Rainbow Warrior arrives in Fiji: Visit to focus on climate justice

Greenpeace crew members at Suva port (Photo: Prerna Priyanka)

The Greenpeace vessel Rainbow Warrior has arrived in Suva, the last stop of its Pacific tour carrying climate activists, Pacific campaigners and First Nation leaders.

The ship was greeted at the port with a traditional Fijian ceremony and meke (dance). It will stay in Fiji for two weeks, bearing witness with communities affected by climate change and to gather evidence for an advisory opinion at the International Court of Justice (ICJ), the highest court in the world.

“Rainbow Warrior is here to listen and walk with the leadership from the Great Ocean State of Fiji that has done so little to cause this climate crisis that the world is now in,” said David Ritter, CEO of Greenpeace Australia Pacific.

“Fiji holds significant diplomatic and economic ties with Australia. It faces severe impacts from intense cyclones, hurricanes, floods, droughts, and extreme temperatures, affecting both its GDP and community resilience.”

The Rainbow Warrior’s return to the Pacific Islands is an opportunity to strengthen relationships with civil society, non-governmental organisations, and allies in the region. Greenpeace’s focus is to collaborate with communities, amplify the visions of climate justice activists, and foster discussion, talanoa, action, and friendship.

“From Vanuatu to Tuvalu, we’ve witnessed firsthand the devastating impacts the climate crisis is unleashing on Pacific nations, who are fighting to protect their homes, their culture, and their future,” said Ritter. “What more will it take for governments to act as heat records are shattered around the world, floods and bushfires rage, and sea level rise threatens entire communities?”

Ritter added that after a decade of neglect, the Australian government had promised to mend its connection with the Pacific. And yet, the financial assistance given to the Pacific is insignificant in comparison to the billions of tax dollars that are invested annually in fossil fuel subsidies, a business that is directly impairing the human rights of Pacific people and states.

“The leaders of the Pacific area have stated time and time again that climate change is the biggest threat to the region. We want [Foreign] Minister [Penny] Wong to strongly advocate for the survival of the Pacific in Australia’s submission to the International Court of Justice,” he said.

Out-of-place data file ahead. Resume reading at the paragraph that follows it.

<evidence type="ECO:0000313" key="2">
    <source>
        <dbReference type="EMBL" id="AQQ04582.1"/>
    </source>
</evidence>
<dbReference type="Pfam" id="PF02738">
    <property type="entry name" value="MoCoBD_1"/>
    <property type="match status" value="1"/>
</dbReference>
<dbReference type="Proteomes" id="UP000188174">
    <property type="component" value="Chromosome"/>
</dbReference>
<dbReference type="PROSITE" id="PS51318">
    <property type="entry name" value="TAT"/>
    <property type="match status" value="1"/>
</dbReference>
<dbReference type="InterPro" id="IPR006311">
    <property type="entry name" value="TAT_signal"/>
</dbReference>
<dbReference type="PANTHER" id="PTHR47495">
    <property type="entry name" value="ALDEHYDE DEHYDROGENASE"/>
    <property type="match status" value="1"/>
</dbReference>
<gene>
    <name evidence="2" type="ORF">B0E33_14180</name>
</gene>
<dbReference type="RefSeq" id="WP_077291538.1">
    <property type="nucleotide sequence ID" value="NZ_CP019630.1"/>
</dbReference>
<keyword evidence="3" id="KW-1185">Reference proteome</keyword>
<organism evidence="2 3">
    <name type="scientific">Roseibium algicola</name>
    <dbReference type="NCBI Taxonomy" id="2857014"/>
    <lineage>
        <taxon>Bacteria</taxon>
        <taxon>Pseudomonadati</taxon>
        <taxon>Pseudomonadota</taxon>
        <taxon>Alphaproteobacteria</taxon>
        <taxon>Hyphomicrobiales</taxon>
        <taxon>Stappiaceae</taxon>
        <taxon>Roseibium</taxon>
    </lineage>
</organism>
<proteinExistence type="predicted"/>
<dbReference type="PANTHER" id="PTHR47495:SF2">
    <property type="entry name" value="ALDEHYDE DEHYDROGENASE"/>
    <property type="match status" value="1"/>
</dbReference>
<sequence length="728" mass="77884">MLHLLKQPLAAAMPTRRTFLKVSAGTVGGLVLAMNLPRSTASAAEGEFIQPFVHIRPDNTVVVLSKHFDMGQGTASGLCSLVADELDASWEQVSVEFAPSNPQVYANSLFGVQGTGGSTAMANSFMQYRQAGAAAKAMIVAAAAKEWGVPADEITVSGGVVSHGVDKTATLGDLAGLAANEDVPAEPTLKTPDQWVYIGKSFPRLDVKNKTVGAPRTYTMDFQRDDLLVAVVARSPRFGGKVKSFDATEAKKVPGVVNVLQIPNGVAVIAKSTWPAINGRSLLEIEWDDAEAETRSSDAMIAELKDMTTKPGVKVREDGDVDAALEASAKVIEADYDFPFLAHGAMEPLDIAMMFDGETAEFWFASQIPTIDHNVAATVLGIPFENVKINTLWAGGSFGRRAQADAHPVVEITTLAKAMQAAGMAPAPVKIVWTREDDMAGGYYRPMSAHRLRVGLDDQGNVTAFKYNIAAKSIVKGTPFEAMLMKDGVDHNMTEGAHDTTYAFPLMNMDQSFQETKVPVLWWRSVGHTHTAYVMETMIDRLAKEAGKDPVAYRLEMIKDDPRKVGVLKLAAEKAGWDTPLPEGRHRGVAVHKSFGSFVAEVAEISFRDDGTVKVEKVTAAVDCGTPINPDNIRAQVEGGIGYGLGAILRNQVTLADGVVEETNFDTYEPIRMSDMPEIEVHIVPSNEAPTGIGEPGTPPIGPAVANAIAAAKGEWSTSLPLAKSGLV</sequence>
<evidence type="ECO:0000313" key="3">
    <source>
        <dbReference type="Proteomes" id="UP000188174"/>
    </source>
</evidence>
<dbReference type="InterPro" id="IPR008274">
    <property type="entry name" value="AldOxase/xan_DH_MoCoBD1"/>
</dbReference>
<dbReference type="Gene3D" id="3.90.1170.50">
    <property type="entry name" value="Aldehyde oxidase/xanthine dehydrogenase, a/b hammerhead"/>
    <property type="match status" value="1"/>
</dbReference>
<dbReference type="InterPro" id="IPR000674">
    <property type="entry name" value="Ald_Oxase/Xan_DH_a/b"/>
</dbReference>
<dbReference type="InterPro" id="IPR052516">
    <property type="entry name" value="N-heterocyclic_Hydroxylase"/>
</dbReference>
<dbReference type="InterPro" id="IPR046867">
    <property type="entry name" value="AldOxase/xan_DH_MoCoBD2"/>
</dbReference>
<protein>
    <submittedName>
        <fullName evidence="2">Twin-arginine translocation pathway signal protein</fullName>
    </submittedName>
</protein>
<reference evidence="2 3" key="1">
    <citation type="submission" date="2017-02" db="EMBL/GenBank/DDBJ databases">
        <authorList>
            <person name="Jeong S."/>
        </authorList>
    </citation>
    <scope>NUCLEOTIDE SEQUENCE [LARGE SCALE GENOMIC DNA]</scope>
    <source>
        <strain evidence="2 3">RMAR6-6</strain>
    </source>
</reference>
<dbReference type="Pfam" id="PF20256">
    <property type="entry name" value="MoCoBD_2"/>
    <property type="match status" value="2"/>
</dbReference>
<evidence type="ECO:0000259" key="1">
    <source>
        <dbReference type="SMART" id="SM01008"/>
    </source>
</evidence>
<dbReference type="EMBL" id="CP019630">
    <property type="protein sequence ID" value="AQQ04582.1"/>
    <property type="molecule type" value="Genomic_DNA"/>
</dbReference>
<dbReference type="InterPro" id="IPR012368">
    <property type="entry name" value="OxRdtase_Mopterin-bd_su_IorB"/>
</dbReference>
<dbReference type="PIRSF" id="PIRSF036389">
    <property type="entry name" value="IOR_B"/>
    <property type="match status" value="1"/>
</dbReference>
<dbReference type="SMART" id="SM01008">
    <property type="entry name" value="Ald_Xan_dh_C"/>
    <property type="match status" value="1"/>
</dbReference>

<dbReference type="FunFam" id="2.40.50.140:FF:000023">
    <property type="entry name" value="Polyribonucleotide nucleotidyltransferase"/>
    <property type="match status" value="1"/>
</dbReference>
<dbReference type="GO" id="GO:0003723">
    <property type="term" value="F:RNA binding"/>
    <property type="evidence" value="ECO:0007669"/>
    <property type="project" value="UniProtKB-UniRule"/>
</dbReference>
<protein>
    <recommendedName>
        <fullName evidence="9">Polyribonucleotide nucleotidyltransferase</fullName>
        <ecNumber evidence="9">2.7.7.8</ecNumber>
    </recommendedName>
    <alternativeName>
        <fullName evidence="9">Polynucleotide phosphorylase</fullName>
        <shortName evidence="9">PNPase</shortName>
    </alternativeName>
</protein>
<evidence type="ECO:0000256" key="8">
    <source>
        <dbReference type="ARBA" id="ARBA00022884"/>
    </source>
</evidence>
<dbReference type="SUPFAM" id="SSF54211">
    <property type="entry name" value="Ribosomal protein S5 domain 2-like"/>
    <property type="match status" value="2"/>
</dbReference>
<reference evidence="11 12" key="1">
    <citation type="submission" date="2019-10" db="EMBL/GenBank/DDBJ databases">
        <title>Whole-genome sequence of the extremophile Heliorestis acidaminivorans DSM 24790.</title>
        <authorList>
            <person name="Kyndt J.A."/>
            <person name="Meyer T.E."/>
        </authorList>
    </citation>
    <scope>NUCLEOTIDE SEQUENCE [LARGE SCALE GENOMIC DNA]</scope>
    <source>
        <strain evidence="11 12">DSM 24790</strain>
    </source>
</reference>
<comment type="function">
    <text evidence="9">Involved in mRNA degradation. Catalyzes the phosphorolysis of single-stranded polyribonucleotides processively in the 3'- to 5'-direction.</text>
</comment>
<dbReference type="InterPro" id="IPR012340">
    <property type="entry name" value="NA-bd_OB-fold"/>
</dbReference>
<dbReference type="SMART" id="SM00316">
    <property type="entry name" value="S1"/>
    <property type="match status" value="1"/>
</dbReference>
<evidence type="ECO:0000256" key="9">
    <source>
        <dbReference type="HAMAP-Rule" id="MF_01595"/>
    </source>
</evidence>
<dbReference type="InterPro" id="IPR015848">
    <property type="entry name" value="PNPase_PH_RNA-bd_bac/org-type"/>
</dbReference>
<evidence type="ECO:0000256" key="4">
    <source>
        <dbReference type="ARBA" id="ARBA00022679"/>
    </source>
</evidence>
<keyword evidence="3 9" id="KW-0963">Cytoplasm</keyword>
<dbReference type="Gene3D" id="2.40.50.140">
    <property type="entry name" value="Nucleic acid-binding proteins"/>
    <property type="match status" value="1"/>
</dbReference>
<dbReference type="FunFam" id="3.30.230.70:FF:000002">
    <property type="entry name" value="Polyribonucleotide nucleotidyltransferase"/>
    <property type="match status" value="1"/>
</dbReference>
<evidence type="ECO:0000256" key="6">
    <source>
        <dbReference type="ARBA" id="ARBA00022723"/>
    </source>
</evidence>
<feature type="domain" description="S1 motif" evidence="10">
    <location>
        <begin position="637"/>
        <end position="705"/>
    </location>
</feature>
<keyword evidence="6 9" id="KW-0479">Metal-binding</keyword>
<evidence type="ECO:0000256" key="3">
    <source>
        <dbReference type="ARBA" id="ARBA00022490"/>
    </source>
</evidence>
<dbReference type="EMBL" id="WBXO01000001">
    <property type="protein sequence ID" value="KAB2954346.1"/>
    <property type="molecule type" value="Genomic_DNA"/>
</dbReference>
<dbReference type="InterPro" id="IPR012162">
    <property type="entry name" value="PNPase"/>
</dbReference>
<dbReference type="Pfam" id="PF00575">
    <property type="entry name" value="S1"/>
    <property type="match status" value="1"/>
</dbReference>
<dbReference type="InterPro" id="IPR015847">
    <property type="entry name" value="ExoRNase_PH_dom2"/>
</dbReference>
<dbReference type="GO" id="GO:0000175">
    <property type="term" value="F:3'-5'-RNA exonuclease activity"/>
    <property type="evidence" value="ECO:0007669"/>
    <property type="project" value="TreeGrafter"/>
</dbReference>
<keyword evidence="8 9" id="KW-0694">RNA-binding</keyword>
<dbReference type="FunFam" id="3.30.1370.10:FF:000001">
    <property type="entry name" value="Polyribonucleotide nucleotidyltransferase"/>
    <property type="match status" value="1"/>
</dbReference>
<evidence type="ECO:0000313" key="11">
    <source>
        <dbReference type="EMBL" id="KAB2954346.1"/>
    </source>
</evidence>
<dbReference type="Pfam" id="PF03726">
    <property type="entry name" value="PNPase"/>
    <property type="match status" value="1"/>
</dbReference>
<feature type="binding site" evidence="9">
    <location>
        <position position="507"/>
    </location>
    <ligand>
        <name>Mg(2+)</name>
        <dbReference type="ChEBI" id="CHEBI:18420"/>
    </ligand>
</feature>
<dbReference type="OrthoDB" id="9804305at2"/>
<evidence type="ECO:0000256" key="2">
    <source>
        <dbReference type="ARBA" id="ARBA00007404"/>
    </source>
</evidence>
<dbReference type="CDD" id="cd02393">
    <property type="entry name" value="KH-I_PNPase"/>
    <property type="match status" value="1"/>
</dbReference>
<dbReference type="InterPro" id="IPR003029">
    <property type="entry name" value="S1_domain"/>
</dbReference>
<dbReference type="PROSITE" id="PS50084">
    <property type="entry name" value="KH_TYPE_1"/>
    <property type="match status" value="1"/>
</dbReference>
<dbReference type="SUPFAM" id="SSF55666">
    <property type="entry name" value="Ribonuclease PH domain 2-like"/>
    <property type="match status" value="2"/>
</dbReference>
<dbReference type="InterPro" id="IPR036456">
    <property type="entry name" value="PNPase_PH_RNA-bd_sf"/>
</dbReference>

The push to protect vulnerable nations by seeking an advisory opinion on climate harm, known as the ICJAO, was born in a classroom at the University of the South Pacific. The birth of this groundbreaking legal campaign brought climate change to the highest court in the world. To bring this full circle, Greenpeace will co-host a university open day with Pacific Island Students Fighting Climate Change (PISFCC), who played a vital role in the ICJAO campaign.

Vishal Prasad, Campaign Director of Pacific Islands Students Fighting Climate Change, said a successful ICJ advisory opinion would be a powerful tool to support bolder climate action globally.

“The climate crisis is a human rights crisis. Hundreds of millions of people in vulnerable countries like Fiji are having their livelihoods, health, food security, and cultures severely impacted,” said Prasad.

The campaign was launched in 2019 with Pacific leaders being asked to take it forward. In March 2023, the United Nations General Assembly unanimously voted for a resolution calling on the ICJ to establish the legal obligations of nations in addressing climate change.

“That was a historic achievement for the Pacific because the resolution call from the ICJ advisory was made by all Pacific countries,” said Prasad.

“We need monumental, global action, and we need it now. An advisory opinion from the International Court of Justice is exactly that. It would mean we could better enforce the Paris Climate Agreement and ensure human rights are at the centre of all climate responses.”

The Rainbow Warrior is carrying 30 members from all over the world.

On August 1st and 2nd, Greenpeace will co-host open days for the Suva community and schools.

Following this, the Rainbow Warrior will journey to neighbouring Rabi Island to commemorate World Indigenous People’s Day and stand in solidarity through a candlelit vigil, supporting global climate litigants making submissions to the International Court of Justice.

Greenpeace Rainbow Warrior
Rainbow Warrior docks at the Suva Harbour